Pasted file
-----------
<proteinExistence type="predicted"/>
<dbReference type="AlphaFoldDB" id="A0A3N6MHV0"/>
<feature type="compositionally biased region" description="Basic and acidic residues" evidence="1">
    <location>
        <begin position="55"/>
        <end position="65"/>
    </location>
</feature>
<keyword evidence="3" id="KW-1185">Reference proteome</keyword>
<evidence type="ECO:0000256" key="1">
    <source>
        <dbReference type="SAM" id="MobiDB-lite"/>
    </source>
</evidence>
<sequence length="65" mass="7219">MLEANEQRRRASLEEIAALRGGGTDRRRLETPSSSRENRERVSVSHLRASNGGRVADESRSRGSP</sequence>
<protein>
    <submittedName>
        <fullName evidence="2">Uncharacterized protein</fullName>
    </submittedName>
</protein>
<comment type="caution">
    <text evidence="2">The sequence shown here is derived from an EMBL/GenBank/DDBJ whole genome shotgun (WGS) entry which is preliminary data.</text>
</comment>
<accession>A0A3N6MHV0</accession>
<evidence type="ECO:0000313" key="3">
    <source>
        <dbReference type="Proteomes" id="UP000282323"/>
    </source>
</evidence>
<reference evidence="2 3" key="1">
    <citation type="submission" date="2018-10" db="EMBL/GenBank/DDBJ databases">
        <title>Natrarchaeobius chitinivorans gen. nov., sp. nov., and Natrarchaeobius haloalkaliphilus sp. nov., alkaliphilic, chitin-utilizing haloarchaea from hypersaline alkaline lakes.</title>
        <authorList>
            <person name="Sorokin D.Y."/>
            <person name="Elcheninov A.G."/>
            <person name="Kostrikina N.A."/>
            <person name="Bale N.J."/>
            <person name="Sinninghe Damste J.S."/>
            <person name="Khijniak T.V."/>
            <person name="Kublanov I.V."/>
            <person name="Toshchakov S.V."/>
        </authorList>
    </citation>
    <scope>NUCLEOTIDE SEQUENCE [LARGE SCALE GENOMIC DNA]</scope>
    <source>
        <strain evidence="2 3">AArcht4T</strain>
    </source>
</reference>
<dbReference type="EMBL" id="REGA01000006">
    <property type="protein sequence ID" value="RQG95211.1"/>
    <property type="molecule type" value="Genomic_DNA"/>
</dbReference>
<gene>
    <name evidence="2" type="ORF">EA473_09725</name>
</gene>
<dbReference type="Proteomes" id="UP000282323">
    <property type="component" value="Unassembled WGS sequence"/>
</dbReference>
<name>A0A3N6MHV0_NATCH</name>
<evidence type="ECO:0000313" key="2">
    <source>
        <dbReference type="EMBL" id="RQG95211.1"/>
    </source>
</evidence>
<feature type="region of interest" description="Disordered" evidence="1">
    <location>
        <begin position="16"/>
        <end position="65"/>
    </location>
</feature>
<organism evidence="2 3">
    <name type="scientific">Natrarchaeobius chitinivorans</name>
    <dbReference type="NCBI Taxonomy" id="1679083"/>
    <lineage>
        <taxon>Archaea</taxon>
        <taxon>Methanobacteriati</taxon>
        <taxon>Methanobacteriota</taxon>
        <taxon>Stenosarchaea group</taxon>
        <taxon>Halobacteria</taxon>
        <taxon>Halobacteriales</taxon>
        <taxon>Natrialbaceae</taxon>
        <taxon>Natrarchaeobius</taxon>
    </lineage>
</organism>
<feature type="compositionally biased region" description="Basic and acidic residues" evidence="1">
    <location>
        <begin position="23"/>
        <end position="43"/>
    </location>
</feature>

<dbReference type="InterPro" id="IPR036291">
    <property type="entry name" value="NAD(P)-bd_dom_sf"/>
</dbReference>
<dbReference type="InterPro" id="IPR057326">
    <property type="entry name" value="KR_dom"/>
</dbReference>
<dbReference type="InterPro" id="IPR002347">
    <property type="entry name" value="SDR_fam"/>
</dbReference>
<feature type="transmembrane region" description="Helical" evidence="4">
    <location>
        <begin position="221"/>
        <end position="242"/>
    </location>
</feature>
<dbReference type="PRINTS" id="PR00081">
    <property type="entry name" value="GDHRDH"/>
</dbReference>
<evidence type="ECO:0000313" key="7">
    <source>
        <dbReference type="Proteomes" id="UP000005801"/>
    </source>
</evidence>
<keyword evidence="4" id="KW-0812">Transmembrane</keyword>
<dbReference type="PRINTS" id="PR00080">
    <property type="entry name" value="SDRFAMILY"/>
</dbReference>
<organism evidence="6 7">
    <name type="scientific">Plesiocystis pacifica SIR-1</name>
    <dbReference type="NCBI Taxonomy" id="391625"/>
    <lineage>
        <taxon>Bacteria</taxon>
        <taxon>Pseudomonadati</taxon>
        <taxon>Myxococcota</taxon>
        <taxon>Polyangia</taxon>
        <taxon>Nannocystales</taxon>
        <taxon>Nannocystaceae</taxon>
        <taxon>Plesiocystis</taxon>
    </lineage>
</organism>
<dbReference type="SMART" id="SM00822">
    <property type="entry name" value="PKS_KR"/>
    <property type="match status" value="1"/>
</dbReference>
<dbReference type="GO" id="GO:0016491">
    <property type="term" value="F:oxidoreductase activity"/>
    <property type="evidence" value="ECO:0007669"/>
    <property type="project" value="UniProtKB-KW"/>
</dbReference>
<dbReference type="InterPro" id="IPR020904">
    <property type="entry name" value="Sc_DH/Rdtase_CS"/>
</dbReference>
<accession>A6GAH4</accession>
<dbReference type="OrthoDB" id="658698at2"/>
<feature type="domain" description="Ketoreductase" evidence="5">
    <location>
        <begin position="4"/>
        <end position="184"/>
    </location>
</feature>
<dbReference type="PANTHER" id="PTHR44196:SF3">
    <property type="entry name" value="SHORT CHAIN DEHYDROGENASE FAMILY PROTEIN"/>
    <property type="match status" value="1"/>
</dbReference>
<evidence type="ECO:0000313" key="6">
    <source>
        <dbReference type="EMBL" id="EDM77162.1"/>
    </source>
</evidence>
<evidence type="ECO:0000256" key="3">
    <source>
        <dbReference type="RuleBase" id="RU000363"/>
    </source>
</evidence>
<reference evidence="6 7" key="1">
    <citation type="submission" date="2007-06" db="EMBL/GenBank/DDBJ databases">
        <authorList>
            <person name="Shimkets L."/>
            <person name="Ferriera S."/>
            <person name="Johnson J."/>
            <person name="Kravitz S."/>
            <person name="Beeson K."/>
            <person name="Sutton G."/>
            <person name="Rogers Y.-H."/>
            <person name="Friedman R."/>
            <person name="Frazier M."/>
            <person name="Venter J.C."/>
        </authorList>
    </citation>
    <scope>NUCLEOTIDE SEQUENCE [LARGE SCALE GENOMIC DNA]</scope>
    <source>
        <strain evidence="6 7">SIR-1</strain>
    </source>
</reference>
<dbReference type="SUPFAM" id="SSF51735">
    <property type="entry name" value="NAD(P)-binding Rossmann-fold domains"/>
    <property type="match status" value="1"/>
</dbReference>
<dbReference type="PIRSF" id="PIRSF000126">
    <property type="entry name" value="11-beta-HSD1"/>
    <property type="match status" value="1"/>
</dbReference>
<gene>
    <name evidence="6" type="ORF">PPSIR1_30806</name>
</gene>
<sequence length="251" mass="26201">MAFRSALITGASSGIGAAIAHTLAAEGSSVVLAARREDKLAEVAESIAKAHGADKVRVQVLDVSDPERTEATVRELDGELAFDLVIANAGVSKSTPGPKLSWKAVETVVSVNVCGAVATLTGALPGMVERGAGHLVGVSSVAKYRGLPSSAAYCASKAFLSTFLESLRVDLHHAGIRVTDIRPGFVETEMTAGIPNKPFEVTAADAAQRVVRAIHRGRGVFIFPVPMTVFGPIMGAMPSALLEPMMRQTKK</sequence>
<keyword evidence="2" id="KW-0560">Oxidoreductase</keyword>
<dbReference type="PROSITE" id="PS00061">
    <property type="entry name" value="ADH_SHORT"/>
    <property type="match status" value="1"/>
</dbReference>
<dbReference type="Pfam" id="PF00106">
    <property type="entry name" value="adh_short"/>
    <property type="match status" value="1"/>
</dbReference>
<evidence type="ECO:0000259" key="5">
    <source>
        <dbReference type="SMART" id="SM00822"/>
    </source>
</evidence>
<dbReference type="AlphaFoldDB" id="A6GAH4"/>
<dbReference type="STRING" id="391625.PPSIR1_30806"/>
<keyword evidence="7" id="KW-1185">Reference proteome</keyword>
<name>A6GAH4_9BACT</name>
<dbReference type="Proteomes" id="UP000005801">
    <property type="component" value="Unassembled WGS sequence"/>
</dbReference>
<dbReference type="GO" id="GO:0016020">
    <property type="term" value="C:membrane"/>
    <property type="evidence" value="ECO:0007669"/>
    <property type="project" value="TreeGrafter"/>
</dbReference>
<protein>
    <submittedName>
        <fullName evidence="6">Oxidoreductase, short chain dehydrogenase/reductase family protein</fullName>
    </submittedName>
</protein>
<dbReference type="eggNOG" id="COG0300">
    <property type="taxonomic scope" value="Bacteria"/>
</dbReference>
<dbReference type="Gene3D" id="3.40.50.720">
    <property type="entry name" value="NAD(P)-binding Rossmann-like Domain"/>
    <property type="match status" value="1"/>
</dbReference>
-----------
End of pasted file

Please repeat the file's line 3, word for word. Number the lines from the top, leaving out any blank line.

<feature type="compositionally biased region" description="Basic and acidic residues" evidence="1">